God, Knowledge, Temples

10 Interesting Facts About The Lord Jagannath Temple Of Puri

Nestled among the revered Chardhams, the Lord Jagannath Temple in Puri stands as a tranquil sanctuary, a hallowed abode for Hindus. Housing the divine trinity of Lord Jagannath, Lord Balabhadra, and Goddess Subhadra, this ancient temple exudes an unparalleled aura of mystique and serenity. Beyond its spiritual significance, the temple’s historical tapestry is equally captivating. This article aims not only to unravel the temple’s enigmatic elements but also to delve into its rich past. Join us on a journey as we explore some of the most Interesting facts about the Lord Jagannath Temple of Puri!

Interesting Facts About The Lord Jagannath Temple

#1. Direction of Flag

The flag positioned atop the Jagannath Temple displays a peculiar behavior by fluttering against the wind’s natural direction, a phenomenon that continues to baffle scientists. This inexplicable event adds an air of mystery to the temple’s ambiance. The triangular flag, spanning 20 feet in width, undergoes a daily manual change orchestrated by trained priests who ascend the temple’s structure for this ritual. Legend has it that neglecting this daily flag-changing ceremony could result in the temple’s closure for an extended period of 18 years.

#2. Wooden idols

Crafted from wood, the idols within the Lord Jagannath Temple undergo a renewal process known as Nabakalebara once every 8, 12, or 19 years. This ritual involves the selection of sacred neem trees meeting precise specifications, and the carving process is shrouded in secrecy, entrusted to chosen carpenters who complete the task within a 21-day period. Following the replacement, the old idols find their resting place near the Koili Vaikuntha, buried with reverence. The most recent Nabakalebara occurred in 2015, drawing the witness of millions of devout followers.

#3. Rath Yatra

The yearly Rath Yatra marks the chariot festival, during which the three deities ascend elaborately adorned chariots, embarking on a journey through the streets of Puri to pay homage to their maternal aunt at the Gundicha Temple. They remain there for seven days before returning to their home temple. This event draws hundreds of thousands of devotees from across the globe, eager to witness the divine moment when the gods venture beyond the temple walls to bless their followers with their divine presence.

#4. Built in the 12th Century CE

The construction of this temple dates back to the 12th century CE and is attributed to King Anantavarman Chodaganga of the Ganga dynasty. Over time, it underwent extensive renovations and enhancements carried out by successive rulers of both the Ganga dynasty and the Gajapatis.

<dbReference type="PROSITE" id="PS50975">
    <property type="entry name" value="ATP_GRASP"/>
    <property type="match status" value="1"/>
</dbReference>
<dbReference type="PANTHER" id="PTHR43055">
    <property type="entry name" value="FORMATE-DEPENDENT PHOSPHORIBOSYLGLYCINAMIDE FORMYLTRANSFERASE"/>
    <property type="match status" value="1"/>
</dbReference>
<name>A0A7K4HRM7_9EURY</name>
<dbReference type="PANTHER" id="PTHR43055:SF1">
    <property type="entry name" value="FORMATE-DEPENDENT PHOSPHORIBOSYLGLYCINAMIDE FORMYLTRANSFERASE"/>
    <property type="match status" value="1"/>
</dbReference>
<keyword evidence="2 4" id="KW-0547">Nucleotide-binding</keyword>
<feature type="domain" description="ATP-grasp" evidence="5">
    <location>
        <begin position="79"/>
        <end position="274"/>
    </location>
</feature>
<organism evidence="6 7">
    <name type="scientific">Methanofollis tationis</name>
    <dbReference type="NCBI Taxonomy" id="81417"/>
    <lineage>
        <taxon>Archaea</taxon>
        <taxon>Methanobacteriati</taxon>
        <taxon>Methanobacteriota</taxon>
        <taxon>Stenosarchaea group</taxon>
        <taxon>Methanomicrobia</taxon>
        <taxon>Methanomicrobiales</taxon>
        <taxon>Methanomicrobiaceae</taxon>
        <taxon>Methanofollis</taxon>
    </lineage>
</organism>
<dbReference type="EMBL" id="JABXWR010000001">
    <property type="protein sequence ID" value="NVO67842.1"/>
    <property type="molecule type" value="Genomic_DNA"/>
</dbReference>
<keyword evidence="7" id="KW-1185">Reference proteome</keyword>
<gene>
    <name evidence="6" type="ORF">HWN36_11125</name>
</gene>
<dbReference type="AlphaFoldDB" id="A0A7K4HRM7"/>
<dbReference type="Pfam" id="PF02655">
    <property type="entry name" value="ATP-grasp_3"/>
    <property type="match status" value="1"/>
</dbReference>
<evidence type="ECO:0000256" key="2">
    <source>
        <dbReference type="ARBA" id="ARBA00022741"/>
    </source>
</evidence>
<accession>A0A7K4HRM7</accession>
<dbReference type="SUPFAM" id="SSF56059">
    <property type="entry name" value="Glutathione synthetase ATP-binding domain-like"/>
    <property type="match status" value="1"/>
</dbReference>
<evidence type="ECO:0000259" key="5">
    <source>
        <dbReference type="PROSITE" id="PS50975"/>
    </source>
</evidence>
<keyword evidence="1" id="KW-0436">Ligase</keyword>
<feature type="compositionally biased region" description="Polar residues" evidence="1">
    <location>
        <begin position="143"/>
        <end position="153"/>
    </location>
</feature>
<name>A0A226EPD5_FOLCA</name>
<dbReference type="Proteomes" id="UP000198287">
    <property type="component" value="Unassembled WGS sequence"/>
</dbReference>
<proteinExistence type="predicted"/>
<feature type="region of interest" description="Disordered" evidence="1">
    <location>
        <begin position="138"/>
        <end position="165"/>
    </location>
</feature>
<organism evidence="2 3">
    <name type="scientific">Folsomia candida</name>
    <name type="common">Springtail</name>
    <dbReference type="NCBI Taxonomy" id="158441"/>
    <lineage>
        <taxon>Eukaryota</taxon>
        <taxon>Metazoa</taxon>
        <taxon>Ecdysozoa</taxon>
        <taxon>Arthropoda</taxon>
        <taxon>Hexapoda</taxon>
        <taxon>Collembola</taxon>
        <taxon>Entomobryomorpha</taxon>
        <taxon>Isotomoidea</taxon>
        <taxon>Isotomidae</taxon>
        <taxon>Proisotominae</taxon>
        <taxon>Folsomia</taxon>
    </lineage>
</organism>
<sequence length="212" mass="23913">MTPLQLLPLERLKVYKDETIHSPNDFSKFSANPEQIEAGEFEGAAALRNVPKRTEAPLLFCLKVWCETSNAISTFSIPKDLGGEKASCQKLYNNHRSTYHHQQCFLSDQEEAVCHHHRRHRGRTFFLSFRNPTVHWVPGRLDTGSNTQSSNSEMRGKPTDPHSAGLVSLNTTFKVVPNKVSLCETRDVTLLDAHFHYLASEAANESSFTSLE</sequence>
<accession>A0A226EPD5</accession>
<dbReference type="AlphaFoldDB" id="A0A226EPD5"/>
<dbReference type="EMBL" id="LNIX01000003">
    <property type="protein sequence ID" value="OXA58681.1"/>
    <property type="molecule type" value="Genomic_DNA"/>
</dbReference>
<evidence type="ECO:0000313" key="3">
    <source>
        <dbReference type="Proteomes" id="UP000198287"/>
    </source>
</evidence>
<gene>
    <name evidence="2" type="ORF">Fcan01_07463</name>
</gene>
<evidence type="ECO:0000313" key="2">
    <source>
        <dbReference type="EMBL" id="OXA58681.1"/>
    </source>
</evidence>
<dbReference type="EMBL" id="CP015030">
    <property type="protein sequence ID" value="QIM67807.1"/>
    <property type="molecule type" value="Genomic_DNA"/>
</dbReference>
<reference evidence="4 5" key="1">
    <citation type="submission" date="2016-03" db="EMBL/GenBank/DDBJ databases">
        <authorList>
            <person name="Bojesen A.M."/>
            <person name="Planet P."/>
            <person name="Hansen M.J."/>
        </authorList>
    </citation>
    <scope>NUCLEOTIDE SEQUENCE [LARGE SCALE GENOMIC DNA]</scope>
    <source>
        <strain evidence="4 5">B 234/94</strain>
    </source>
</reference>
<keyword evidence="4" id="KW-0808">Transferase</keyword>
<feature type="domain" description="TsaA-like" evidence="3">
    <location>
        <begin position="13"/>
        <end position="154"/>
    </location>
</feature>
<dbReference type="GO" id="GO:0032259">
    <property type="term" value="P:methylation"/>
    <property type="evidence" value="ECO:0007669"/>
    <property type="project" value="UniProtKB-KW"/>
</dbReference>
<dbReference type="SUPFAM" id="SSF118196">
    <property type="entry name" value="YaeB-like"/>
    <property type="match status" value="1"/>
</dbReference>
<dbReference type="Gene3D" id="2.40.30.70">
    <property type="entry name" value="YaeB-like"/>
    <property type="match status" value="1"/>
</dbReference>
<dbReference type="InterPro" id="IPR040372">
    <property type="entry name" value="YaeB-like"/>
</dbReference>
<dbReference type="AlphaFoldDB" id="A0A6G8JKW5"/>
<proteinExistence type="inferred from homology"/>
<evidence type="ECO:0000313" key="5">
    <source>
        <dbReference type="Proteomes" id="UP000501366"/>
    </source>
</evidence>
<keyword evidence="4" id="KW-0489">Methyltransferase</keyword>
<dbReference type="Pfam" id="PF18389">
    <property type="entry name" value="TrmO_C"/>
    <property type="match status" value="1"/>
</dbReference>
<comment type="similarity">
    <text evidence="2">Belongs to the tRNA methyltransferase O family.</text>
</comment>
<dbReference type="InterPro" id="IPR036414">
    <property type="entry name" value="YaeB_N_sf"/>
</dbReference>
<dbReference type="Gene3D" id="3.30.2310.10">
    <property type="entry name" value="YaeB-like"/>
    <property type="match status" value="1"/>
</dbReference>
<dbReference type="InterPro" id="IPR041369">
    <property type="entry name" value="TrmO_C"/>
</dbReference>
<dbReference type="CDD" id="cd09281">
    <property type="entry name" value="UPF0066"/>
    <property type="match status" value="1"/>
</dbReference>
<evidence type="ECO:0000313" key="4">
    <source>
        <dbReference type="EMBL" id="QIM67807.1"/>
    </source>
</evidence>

#5. Plundered 18 times

The temple shelters ancient wealth in the form of gems and gold, rendering it susceptible to as many as 18 invasions in the past. Notably, during Aurangzeb’s reign, the temple remained closed, reopening only after his demise.

#6. No Shadow!

Regardless of the time of day or the position of the sun in the sky, the temple does not cast a shadow. This is not a metaphorical statement; it is a tangible phenomenon. Whether this is an architectural marvel or a genuine miracle is a subjective judgment left to your interpretation.

#7. Abadha Mahaprasad

The Mahaprasad undergoes a ceremonial presentation to Lord Jagannath in five phases, comprising a sumptuous array of 56 delightful delicacies. It bifurcates into two types: sukhila, encompassing all dry confectioneries, and shankhudi, which includes rice, dal, and other items. Devotees can partake in this sacred offering at Ananda Bazaar, a market situated within the temple premises.

#8. Preparation of the Mahaprasad

The Mahaprasad is meticulously crafted by a multitude of priests, utilizing over 750 clay hearths. The cooking process involves seven earthen pots stacked vertically, and the food is prepared over firewood. It is believed that the contents of the uppermost pot are cooked first, followed by the subsequent pots in the stack.

#9. The Mahaprasad never goes to waste

In a nation notorious for squandering 68 million tons of food annually, there exists a temple where the sustenance prepared for hundreds of thousands of individuals never goes to waste. Not a single morsel is discarded.

#10. Sound of the waves

Upon entering the temple premises, the sound of the sea fades away. According to legend, Goddess Subhadra desired the temple to be a haven of tranquility, and as an appeasement to her wish, the temple suppresses the noise of the sea.

These highlighted facts offer just a glimpse into the intriguing facets of the Lord Jagannath Temple. A visit to this sacred site is an invitation to immerse yourself in the rich history, mysticism, and cultural significance that define this revered place. Plan a visit at least once to experience the divine aura and profound spirituality that permeate the Lord Jagannath Temple of Puri.

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